Pellet gun at school violates zero-tolerance policy
As you know, many middle schools and high schools across the country have zero-tolerance policies regarding drugs, alcohol and weapons. If you’re not familiar with the rules at your school, check your Student Handbook for what’s covered and the penalties for violating the rules. It may include suspension or expulsion depending on the circumstances.
Do you know what a “simulated weapon” is? Can you bring a fake knife to school or a plastic water pistol? How about an unloaded paintball gun? Will these get you into trouble? A senior at Verrado High School in Arizona found out in September, 2011. The unnamed student brought a pellet gun to school. A parent saw the boy with the gun in the parking lot and called the police. He was detained and questioned, but not arrested. The police determined that he did not intend to harm anyone.
Although no charges were filed against the student, he was suspended for nine days under the school’s policy. Simulated weapons are meant to look, feel and sometimes sound like the real thing. From a distance it is difficult to tell a real gun from a water gun or toy pistol. There is no room in the school setting for second guessing. It is the school’s responsibility to provide a safe learning environment for all students and staff. Bomb-making materials or explosive devices are likewise prohibited.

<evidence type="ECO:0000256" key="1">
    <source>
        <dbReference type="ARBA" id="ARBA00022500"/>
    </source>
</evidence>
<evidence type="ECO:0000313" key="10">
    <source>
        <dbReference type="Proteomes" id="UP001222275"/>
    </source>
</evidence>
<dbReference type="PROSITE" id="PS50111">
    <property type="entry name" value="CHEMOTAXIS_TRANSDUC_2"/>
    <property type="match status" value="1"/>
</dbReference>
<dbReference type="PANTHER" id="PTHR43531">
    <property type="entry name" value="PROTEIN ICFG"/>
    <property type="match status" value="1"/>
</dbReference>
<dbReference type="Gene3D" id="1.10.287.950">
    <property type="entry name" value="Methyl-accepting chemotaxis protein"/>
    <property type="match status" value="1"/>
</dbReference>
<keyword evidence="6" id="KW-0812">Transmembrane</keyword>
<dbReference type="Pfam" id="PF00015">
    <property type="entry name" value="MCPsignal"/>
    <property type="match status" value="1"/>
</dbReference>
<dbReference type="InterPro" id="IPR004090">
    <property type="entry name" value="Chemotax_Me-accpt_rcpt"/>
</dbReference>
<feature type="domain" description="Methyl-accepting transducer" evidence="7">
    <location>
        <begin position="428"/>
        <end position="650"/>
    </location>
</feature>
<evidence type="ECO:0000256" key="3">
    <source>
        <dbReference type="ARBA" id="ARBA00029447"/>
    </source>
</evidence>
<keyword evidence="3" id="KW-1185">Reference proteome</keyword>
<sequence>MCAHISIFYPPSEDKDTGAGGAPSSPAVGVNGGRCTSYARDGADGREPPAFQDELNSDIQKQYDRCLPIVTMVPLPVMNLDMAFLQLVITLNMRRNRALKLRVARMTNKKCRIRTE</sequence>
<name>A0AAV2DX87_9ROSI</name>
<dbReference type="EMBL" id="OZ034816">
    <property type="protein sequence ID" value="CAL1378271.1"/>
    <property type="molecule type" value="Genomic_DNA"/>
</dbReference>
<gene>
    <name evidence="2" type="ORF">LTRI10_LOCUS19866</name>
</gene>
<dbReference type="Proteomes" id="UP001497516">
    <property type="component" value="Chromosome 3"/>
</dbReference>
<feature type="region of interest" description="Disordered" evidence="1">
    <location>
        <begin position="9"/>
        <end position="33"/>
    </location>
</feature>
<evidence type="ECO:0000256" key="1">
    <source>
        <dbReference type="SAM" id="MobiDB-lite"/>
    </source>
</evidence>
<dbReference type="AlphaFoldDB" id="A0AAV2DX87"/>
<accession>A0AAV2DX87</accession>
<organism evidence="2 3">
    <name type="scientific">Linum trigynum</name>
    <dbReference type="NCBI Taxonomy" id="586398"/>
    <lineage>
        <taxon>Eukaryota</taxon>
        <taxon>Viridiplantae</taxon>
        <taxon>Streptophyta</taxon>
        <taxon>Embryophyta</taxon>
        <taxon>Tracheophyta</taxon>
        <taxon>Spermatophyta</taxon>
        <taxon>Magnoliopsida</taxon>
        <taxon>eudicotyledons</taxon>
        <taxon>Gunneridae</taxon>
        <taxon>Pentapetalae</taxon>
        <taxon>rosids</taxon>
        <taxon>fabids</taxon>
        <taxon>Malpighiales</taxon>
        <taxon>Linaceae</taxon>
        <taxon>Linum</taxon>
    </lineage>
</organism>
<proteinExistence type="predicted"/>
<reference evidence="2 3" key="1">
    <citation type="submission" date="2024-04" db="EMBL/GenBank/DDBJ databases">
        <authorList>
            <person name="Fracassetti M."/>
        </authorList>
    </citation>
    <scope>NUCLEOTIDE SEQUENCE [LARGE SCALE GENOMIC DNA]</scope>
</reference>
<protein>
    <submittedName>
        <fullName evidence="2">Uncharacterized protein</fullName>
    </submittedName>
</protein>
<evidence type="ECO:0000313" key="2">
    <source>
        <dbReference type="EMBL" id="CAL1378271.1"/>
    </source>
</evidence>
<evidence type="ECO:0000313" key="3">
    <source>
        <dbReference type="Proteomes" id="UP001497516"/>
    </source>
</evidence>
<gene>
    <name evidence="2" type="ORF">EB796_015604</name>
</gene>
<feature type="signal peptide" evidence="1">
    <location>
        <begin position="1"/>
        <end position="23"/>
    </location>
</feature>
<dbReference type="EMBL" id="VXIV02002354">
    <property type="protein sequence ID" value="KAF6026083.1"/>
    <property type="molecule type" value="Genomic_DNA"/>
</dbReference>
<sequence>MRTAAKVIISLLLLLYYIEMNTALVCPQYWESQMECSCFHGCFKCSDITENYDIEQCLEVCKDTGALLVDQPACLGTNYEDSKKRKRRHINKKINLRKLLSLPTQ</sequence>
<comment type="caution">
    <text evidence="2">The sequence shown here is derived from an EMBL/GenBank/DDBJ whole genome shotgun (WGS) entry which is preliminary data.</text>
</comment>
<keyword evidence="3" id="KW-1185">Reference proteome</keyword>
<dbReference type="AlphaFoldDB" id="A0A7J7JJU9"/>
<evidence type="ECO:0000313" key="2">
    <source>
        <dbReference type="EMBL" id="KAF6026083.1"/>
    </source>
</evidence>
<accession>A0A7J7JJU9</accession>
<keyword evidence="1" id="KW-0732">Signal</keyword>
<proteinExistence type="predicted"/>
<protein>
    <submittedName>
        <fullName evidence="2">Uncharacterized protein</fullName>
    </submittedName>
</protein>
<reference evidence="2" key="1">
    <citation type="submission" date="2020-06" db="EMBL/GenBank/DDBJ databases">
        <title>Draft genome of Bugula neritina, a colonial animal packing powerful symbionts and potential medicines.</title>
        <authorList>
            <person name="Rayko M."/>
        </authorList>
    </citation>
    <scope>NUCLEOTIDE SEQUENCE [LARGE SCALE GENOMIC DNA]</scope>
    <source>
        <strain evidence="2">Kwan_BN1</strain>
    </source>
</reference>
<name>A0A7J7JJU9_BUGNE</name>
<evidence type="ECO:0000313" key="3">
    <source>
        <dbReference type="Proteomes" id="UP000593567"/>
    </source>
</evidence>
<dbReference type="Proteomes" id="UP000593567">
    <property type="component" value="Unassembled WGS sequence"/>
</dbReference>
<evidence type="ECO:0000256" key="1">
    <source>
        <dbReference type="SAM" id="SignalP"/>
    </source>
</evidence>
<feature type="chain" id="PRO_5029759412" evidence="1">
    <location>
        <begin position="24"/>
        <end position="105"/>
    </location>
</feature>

The principal of the high school commented that ongoing education about simulated weapons will be provided including the consequences for violating the policies. There have been cases across the country where discipline has been imposed for everything from a cardboard cut-out of a gun to toy soldiers carrying weapons. In light of Columbine, Red Lake Senior High School, Virginia Tech and other tragedies, schools have to take these situations seriously.
Find out more about zero-tolerance in schools.